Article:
“Daddy Longlegs” follows Lenny during the two weeks he has custody, a manic period in which he bops through Manhattan (and, in one foolish escapade, a trip to upstate New York with two people he barely knows), trying to juggle a semi-girlfriend and his job as a projectionist at a revival theater.

Filmmakers Josh and Benny Safdie begin the movie with a dedication to their own father (and others), and you wonder how much of the film is autobiographical. If any of it is, “Daddy Longlegs” qualifies as a remarkable act of filial sympathy, a non-judgmental attempt to portray a complicated, colorful, and sometimes unforgivable figure. One episode has Lenny drugging his boys (played by expressive real-life brothers Sage and Frey Ranaldo) so they’ll sleep through the night when he has to work. This dangerous and stupid move comes out of Lenny’s cracked idea of love: he wants to “protect” them from freaking out when they wake up and he’s not there, so he risks their health in the process.

This intriguing film, shot in a jagged, quick-on-the-uptake style familiar from umpteen indie pictures, would not be half as successful without the fascinating presence of Ronald Bronstein in the lead role. Bronstein also contributed to the script and he fully captures Lenny’s wheedling, hustling ways (Lenny is always trying to get someone to bail him out of a jam by proclaiming, “This time it’s a real emergency,” which understandably leaves him stranded when he actually has real emergencies).

Bronstein is a filmmaker, too; his “Frownland” is also a terrific character study, if harder to watch than this more expansive film. When a movie makes you curious about what happens next to an off-putting character, it has succeeded—and in that sense, the Safdies and Bronstein have thoroughly succeeded.

Holy Rollers. “Eisenberg’s been giving Michael Cera a run for his money in the diffident-hero department.”

And an articulate interview (her, not me) with Winter’s Bone director Debra Granik:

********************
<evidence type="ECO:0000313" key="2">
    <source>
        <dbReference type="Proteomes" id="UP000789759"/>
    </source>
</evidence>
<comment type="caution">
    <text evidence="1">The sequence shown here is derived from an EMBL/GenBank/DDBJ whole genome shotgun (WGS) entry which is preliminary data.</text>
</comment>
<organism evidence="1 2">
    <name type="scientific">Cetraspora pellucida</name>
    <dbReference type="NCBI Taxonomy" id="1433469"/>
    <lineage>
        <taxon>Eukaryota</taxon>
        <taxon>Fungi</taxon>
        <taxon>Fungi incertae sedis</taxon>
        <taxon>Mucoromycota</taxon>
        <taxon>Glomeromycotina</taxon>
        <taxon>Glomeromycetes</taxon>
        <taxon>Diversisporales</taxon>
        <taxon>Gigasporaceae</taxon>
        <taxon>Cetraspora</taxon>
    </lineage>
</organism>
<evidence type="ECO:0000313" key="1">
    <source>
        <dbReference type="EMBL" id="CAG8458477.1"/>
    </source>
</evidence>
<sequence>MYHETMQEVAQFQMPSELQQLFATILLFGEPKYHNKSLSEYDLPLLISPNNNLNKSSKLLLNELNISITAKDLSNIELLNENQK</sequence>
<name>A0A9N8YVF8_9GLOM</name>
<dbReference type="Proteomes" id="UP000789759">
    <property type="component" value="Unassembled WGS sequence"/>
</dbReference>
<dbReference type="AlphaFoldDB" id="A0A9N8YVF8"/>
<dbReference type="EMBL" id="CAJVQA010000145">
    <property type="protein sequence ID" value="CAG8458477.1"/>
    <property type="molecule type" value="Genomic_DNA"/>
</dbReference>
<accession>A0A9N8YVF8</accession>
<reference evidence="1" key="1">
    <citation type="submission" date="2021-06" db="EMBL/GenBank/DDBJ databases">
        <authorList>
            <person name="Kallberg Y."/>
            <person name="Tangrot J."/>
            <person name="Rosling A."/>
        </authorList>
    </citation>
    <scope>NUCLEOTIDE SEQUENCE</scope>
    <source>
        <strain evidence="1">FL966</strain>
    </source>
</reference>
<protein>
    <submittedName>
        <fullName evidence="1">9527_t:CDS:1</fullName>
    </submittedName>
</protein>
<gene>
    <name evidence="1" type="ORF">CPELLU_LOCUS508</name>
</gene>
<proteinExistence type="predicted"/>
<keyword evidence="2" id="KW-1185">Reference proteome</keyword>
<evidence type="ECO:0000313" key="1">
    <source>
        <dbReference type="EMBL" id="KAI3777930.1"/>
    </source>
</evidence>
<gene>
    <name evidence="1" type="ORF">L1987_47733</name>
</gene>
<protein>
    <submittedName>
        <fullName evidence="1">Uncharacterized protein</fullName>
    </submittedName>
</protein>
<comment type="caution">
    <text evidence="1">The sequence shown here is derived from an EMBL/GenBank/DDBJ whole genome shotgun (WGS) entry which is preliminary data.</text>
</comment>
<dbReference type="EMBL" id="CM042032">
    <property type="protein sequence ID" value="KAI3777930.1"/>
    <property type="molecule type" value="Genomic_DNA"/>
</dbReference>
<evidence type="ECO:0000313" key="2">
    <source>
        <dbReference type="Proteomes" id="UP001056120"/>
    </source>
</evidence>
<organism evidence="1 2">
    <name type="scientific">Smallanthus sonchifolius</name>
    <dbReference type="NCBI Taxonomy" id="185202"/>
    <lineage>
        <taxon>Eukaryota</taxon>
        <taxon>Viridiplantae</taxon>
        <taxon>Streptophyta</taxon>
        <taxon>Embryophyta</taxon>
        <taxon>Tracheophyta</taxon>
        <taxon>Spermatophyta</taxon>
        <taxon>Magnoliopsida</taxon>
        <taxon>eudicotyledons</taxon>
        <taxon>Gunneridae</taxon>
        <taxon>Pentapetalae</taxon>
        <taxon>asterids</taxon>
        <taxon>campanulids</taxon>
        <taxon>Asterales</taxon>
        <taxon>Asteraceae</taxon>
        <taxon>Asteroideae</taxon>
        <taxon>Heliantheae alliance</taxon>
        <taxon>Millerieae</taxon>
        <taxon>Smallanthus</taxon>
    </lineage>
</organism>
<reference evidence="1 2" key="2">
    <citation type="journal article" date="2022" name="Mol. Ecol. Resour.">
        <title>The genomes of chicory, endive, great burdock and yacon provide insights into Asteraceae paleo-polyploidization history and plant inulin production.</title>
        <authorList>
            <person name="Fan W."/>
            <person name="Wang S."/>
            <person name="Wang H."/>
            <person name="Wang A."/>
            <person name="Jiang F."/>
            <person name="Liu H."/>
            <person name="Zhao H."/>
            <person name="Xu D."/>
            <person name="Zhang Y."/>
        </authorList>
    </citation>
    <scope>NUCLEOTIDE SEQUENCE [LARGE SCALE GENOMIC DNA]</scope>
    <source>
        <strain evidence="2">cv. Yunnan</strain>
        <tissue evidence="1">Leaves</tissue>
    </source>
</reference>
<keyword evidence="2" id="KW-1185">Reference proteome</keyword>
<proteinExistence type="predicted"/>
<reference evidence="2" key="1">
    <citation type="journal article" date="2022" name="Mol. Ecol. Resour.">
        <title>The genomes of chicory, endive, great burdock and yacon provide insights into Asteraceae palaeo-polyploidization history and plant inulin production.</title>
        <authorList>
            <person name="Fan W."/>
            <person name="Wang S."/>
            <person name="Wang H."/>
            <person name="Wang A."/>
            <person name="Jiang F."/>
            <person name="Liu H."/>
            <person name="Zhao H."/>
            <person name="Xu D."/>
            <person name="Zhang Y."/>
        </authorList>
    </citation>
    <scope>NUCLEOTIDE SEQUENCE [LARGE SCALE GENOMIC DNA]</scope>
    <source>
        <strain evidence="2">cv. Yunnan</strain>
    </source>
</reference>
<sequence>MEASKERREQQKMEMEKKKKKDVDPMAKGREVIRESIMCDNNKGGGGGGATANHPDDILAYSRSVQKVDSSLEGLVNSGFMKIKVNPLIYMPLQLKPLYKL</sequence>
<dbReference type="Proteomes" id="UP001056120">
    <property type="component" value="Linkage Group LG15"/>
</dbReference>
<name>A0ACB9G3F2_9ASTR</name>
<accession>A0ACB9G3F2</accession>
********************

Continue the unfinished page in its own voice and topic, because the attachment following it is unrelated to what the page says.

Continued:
By Robert Horton

Before she won the best director award at the Seattle International Film Festival this year, Debra Granik visited the fest with her film “Winter’s Bone,” a gripping drama about a 17-year-old named Ree (breakout performance by Jennifer Lawrence) who searches for her missing father within the insular world of the Missouri Ozarks.

I interviewed Granik in a hotel conference room that was larger than the film’s main location. An intense and articulate speaker, she began by talking about the novel by Daniel Woodrell that inspired the movie.

Q: Were you interested in this part of the country before you read the novel?

Debra Granik: Before I read the novel I was not familiar with it. I’ve always been curious about ways of life in the United States that are so different from mine—I feel like I’m part of a large demographic of people that feel like they came from nowhere. To me it’s unfamiliar to think of long-term family histories affiliated with land where there is not affluence. This is not the landed gentry, this is poverty—I say “poverty” in quotes, because this is not spiritual or cultural poverty, it’s financial poverty. Financial hardscrabble.

Q: The area is not only geographically distinct, but it also operates according to its own rules.

DG: Economically, too. The word “hillbilly” is always at the margins when I’m being asked about the film, and what I found [in talking to residents] was that the definition was economically derived. Meaning, one image of the hillbilly is of a very reclusive person not participating in a larger economic system. When their houses don’t grow bigger, and they don’t have new cars, and their clothes grow worn and are re-used, does that make them lazy and not motivated? Are they under-ambitious? All these words are predicated on wanting to participate in a consumer society in which material accumulation is the goal.

Q: We assume that everybody wants to be upwardly mobile.